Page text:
Home > Food > Places Pop Won’t Go: Whole Foods

Places Pop Won’t Go: Whole Foods

January 12, 2010 Leave a comment Go to comments

I’m not a tree hugger. I don’t always recycle. I wash my hair on a regular basis. I don’t have politically themed bumper stickers.  I used to use close to an entire aerosol can of Aqua Net to get it like Zack’s.  I release quite a bit of gaseous emissions, most notably after consuming refried beans (+2 gas levels when said beans are from Taco Smell – Smell the Border). I think vegans are crazy and can often be a pain when you go out to eat with them (“What kind of broth is that cooked in? Do you use any sweeteners?”). In fact, the only time I tend to care about the environment is when I see entire forests plowed in order to make room for another Target anchored shopping center b/c I know somewhere, Captain Planet is shedding a tear. But things have been changing lately.

In recent months, I’ve actually started to care about what I eat. For the four that follow this blog, you probably know this is a seismic shift for me, but for the uninitiated, here’s some background. I read Fast Food Nation a long time ago, but I was in college and I was eating whatever was being served at The Diner (thanks to my then girlfriend’s meal plan. Thanks Honey!). I watched Super Size Me and immediately afterwards, drove to a McDonald’s and got a double quarter pounder. I had meat fests and BBQs where I grilled/BBQed upwards of 60lbs of meat, and I couldn’t care less of how the animals were treated or where they came from, so long as the $/lb was low. Even after my daughter was born, I attributed the clamor over giving kids organic, sustainable foods to overprotective parents who would probably put their kids in a plastic bubble and feed them breastmilk for the rest of their lives if they could. Then came the stronglifts blog that talked about nutrition and I started to look at food differently. Then, I watched  Food Inc. and the way I looked at food completely changed.

This was a few weeks after my wife heard about Snowville Creamery on NPR, so we decided a trip to Whole Foods was in order.

I like to use my Granola Continuum theory to describe the major organic grocery stores:

Whole Foods – Granola Quotient: Low – hipster clientele. Probably drove an Escalade or comparable SUV to the store. Paying $1 more /lb makes them feel they are saving the world. LV bag in one hand, reusable Whole Foods bag in the other.

Trader Joe’s – Granola Quotient: Med – Not hipster (Hawaiian shirts? Really?) but not quite granola either. They sell a lot of nuts. Love the free samples.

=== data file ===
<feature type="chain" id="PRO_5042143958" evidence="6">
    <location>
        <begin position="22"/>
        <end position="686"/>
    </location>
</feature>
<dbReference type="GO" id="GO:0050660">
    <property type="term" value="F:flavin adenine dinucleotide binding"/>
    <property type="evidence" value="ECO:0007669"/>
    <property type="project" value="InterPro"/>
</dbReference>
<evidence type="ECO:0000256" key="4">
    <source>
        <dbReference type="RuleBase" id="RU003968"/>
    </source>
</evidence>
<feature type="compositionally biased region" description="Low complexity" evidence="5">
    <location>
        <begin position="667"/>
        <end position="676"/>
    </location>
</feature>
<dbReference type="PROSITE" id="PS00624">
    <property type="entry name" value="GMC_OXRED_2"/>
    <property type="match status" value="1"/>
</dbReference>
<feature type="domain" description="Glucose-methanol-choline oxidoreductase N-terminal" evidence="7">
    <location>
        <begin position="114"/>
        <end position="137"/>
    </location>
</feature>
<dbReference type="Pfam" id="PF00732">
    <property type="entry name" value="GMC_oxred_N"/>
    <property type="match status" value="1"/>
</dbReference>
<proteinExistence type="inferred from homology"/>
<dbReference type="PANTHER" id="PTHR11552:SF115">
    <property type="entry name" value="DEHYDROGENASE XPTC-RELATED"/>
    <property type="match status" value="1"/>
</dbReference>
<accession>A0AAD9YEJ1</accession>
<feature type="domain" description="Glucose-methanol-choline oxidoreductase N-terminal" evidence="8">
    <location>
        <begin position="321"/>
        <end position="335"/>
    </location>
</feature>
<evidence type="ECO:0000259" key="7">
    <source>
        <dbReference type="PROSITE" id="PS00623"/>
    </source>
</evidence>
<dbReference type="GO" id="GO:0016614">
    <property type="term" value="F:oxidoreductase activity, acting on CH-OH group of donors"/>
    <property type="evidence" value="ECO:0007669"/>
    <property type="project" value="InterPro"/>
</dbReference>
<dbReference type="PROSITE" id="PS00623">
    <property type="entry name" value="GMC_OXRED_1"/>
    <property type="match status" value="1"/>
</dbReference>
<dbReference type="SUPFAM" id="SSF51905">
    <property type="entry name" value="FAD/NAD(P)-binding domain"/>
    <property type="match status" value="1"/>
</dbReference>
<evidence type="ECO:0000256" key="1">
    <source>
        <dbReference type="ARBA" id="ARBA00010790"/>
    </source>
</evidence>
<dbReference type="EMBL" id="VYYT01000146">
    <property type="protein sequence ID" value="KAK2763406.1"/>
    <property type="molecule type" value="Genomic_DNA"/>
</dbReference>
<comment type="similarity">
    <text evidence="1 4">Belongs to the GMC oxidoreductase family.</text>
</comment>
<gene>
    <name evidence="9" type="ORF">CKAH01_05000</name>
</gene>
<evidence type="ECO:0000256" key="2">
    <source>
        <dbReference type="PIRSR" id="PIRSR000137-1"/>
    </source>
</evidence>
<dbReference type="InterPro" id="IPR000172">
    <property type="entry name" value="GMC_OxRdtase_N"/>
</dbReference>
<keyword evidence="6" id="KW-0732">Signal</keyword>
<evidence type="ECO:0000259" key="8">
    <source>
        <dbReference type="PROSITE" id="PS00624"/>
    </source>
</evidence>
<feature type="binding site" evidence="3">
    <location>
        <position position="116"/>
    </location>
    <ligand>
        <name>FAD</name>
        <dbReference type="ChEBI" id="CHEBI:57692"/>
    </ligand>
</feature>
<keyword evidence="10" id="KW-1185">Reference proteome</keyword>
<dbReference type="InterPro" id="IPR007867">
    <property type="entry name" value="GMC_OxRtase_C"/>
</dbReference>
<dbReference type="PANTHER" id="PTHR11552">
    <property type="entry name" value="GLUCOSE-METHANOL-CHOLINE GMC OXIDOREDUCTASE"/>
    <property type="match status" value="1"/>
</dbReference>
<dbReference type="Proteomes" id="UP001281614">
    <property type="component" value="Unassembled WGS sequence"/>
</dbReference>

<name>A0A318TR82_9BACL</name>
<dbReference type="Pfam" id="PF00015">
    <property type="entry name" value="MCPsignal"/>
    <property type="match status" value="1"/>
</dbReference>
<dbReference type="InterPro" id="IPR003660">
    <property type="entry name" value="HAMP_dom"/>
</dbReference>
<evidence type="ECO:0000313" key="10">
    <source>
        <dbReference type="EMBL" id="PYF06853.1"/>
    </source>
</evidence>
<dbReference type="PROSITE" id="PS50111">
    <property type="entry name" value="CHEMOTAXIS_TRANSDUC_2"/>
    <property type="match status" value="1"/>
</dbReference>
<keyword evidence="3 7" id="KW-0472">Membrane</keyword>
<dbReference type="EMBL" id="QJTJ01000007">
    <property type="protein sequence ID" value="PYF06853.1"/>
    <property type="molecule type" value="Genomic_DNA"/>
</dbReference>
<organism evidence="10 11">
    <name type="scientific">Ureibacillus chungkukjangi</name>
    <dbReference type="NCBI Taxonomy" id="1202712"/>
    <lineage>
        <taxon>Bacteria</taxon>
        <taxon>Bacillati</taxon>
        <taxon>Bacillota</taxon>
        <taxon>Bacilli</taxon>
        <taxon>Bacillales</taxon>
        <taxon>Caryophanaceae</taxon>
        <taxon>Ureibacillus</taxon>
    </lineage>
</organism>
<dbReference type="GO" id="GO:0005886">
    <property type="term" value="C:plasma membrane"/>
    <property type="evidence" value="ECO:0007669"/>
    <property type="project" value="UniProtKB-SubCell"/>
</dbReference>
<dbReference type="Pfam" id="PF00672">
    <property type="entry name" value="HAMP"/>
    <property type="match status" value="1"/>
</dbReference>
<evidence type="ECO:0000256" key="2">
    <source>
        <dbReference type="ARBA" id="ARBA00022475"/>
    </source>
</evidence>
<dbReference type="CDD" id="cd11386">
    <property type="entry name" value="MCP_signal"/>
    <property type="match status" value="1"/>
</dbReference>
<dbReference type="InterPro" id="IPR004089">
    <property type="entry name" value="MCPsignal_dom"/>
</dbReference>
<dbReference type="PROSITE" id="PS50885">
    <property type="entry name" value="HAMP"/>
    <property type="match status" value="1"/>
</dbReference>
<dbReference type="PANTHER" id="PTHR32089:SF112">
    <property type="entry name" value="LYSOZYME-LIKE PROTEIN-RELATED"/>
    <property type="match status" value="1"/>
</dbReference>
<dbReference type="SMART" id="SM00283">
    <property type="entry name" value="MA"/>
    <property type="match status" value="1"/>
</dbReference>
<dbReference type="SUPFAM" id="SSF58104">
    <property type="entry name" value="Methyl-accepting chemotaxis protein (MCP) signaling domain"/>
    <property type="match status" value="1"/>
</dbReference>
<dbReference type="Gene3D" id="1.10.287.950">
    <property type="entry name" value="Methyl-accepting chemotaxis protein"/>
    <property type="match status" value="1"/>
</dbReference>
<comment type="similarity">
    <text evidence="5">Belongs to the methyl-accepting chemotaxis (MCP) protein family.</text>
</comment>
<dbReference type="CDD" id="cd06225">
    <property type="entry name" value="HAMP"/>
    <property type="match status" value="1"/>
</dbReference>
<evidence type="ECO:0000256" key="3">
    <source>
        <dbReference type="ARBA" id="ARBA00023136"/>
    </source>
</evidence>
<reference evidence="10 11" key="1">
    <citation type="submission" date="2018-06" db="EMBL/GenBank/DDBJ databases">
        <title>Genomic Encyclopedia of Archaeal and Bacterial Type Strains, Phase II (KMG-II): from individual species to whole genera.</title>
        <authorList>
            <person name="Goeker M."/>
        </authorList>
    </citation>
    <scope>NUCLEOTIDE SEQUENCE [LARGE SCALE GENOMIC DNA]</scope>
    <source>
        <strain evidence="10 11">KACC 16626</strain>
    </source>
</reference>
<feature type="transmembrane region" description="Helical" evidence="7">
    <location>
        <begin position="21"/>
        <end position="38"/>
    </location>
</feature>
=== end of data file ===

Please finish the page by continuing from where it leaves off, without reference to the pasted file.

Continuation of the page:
My Organic Market – Granola Quotient: High- Hippies. Lots of dreads and hemp clothing. Wallets/purses consist of natural fibers, probably made it themselves.

So I knew when I was going into WFs, it’d be crazy, but good lawd is Whole Foods in Rockville a CLUSTER! I used to complain about the narrow aisles in Lotte and other Korean grocery stores but WFs is probably worse. Are they giving away free food? No? Is there some big sale?!?! No? Then why are all these people here?!?! It almost looks like a feed lot portrayed in Food Inc., except my shopping cart is all up in someone else’s anus. Ridiculous.

Despite my bill being $45 for some milk, tomatoes, and a few odds and ends, and having recieved several contusions on my rear end, I felt pretty good about having shopped locally and support farmers.

Being a Sam’s Club family, I was shocked when all of the $45 we purchased was gone in less than a week! MAN! I still have 1/2 the 5lb tub of honey I bought 2 years ago! So a return trip to Whole Foods was in order. Surely, it can’t be as bad as last time. I was wrong. It was worse.

Narrow aisles essentially result in a 2 lane aisle. With carts coming in both directions, there’s typically no room for passing. And people move through aisles slower than Maryland drivers going through a dusting of snow. Worse, some shoppers just leave their carts in the middle of the aisle while they go and peruse another. The prices are much higher than Trader Joe’s or MOM. Check and mate.

The downtown Silver Spring location isn’t much better and despite two locations on Rockville Pike, I’m sure there are enough hipsters in the Rockville area to easily fill up both stores.

As a result, this pop isn’t going to Whole Foods anymore. TJ’s and MOM should suffice for most of our needs but they don’t usually have fresh meat and seafood. I’ve used Sustainable Table to look for organic resources in the area. For those in the DC Metro area, any recommendations on where to get grass-fed beef and other organic meats?

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Categories: Food Tags: , ,
  1. January 13, 2010 at 1:55 pm

    Haha, yeah, MOM’s always smells like the co-op at Maryland.

  2. AKM
    February 5, 2010 at 1:53 pm

    If you can find them, Wegman’s and Bloom both have reasonably priced organics without the hipsters or the awful layouts.

    http://www.shopbloom.com/Default.aspx

    • Pop
      February 5, 2010 at 4:36 pm

      Thanks for the tip! I’ve been meaning to try Bloom.

  3. Aaaaamy
    March 30, 2010 at 12:40 pm

    Have you tried Roots? I call ahead when i want large quantities of meat, they cut it at their butcher location and saves it for me at the grocery store in olney for me to pick up 🙂 http://rootsmkt.com/ pricy but carries a good range of produce as well

  1. March 3, 2010 at 10:27 am
  2. April 19, 2010 at 9:30 am

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